Wednesday, February 13, 2019

What homeschool looks like for us this term

After a spectacularly long and glorious summer holiday, homeschool officially resumed for our family this week.

Fortunately I had dedicated one day in the holidays to sorting out our homeschool space and resources, so we were able to glide into the new week fairly easily.
I've turned our bench seat shelving into subject-specific storage instead of kid-specific storage. The lefthand cubby is for supplementary English/copywork resources, the middle cubby is for supplementary maths resources and the righthand cubby is for all things science. (Fingers crossed I get up the guts to do science experiments with the kids this term. It's the subject I feel least confident about teaching.)

The kids also have their own everyday workbooks in the shelves I bought last year. L's work is under the stationary shelf, S's work is in the next shelf down, and J's work is at the bottom.

And then there's the skinny bookshelf I fitted in to the right of our bench seating. Our looping basket and globe sit on the top for easy access. The other shelves hold bibles, dictionaries, art technique books, read aloud books and non-fiction books we might use for future topic studies. We also inherited a world map from my sister-in-law recently, and we've been able to pull that out several times to refer to in different subjects. It's so handy.

So here's what we're actually doing this term:
The girls are continuing their music lessons. L is doing Suzuki violin and S is doing piano lessons.

For L's violin lessons, she does a half-hour private lesson each week, and then a 45-minute group lesson each fortnight on top of that. The group lessons started up in the last term of 2018, and they were a great way for L to practise playing with other violinists. She was encouraged by how much further she had come along than the newbie, but also motivated to get as good as the more experienced player in her group. L's violin teacher continues to work wonders.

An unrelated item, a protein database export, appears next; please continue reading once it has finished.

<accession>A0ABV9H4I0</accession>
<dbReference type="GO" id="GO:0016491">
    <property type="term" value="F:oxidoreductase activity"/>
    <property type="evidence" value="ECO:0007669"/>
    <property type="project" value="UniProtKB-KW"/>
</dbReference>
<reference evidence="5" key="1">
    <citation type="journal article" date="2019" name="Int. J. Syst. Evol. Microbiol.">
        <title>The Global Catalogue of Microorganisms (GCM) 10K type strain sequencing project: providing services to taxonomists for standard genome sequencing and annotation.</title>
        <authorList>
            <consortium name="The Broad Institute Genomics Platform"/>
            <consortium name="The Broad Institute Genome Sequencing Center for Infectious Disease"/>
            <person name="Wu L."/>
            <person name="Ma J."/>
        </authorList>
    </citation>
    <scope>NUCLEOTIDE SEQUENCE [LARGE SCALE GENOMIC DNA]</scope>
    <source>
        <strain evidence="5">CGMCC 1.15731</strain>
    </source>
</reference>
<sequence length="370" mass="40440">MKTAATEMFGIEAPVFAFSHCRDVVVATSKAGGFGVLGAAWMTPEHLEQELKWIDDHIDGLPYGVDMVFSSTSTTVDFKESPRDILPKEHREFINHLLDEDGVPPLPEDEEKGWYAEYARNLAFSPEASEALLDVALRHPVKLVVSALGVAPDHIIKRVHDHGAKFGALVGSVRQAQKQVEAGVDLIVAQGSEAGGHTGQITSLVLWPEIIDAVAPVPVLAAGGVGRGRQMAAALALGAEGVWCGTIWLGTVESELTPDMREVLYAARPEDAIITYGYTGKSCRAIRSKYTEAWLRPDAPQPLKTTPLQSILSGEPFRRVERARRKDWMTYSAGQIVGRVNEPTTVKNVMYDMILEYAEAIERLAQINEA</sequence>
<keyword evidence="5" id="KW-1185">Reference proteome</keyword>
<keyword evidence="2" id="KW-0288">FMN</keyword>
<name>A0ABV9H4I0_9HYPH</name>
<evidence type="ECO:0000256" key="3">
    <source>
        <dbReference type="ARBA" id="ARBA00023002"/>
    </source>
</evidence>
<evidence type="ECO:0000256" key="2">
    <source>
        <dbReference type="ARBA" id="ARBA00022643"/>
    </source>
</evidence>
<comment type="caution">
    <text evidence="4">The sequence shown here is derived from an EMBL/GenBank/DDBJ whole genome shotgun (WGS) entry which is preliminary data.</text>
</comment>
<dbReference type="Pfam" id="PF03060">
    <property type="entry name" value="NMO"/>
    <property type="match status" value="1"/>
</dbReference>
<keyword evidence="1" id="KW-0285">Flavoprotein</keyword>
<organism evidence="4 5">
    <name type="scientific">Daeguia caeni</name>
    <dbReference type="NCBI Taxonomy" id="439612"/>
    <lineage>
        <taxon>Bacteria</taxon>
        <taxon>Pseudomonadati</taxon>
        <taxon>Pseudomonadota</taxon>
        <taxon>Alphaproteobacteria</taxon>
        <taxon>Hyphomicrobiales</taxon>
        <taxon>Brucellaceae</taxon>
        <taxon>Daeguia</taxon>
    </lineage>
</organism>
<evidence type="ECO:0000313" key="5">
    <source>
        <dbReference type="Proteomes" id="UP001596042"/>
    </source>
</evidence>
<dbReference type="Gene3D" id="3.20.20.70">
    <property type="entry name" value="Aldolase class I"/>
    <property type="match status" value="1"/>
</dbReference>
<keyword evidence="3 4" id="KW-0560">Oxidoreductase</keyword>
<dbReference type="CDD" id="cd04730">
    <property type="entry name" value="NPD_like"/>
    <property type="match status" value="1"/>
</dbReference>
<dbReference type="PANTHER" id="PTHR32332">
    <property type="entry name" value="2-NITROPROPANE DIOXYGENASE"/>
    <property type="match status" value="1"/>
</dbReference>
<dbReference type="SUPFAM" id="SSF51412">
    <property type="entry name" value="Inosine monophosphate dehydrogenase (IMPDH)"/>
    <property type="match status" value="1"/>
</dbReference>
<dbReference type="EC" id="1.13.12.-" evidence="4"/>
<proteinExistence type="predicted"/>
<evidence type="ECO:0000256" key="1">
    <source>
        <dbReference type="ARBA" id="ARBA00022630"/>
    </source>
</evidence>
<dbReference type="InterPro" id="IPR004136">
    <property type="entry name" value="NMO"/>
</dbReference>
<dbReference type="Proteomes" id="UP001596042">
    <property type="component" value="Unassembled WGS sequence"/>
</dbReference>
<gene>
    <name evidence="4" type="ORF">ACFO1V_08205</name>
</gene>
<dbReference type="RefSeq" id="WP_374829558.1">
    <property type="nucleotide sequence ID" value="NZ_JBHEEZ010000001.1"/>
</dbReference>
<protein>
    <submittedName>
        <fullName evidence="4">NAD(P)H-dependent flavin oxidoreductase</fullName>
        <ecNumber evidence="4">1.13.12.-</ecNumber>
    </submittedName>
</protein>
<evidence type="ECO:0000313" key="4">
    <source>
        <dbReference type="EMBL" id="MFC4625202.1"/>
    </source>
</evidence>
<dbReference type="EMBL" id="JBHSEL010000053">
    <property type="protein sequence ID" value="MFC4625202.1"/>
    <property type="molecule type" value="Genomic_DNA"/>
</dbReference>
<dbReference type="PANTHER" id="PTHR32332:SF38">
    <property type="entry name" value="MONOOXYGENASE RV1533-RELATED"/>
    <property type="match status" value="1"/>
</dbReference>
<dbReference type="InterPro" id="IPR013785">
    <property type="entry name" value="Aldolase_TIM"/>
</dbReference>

S has a half-hour piano lesson each week during school hours. S's piano teacher is absolutely wonderful with her - so funny and cheerful, while still managing to keep Sophie on track. S performed in her first piano recital at the end of last year and did beautifully. She played We Three Kings.

In our Christian homeschool group this term, the focus is on athletics. We've got the use of an athletics field with running tracks, long jump, high jump, discus and shotput spaces so the kids are getting a try at all the field events as well as running. One of our homeschool dads is even an ex-Olympics sprint runner, so he has great tips to share with the kids (and they love challenging him to running races).

We also have a couple of excursions with that group this term. The first is to Tiritiri Matangi - the bird sanctuary island. I'm so excited about this trip as I've always wanted to go there. We'll be catching the ferry across, which will be a new experience for the kids.
(Not Mokoroa Falls.) This is another beautiful waterfall we visited this summer.
The second trip is a bush walk to Mokoroa Falls - another place we've never been to.

In our other homeschool group, the kids have signed up for so many activities, I'm having trouble keeping them all straight. I think L is doing Dance Jazz, Visual Art and Photography Skills; S is doing Dance Jazz, Brain Play Computer Programming and Jewellery Making; and J is doing a nature science class, Art Play and Fit Kids.

We're not doing official swimming lessons this term, but the kids had so much swim time over the summer in their cousins' pool and at the beach, they've all come a long way anyway. The girls are really confident in deep water and surf (they've learned to dive under big waves), and J can swim in pool water above his head for a short while to get himself to safety, although he still lifts his head straight up instead of to the side to breathe when doing front crawl. We'll likely just head to the swimming pool as we can fit it in this term to keep up their practise.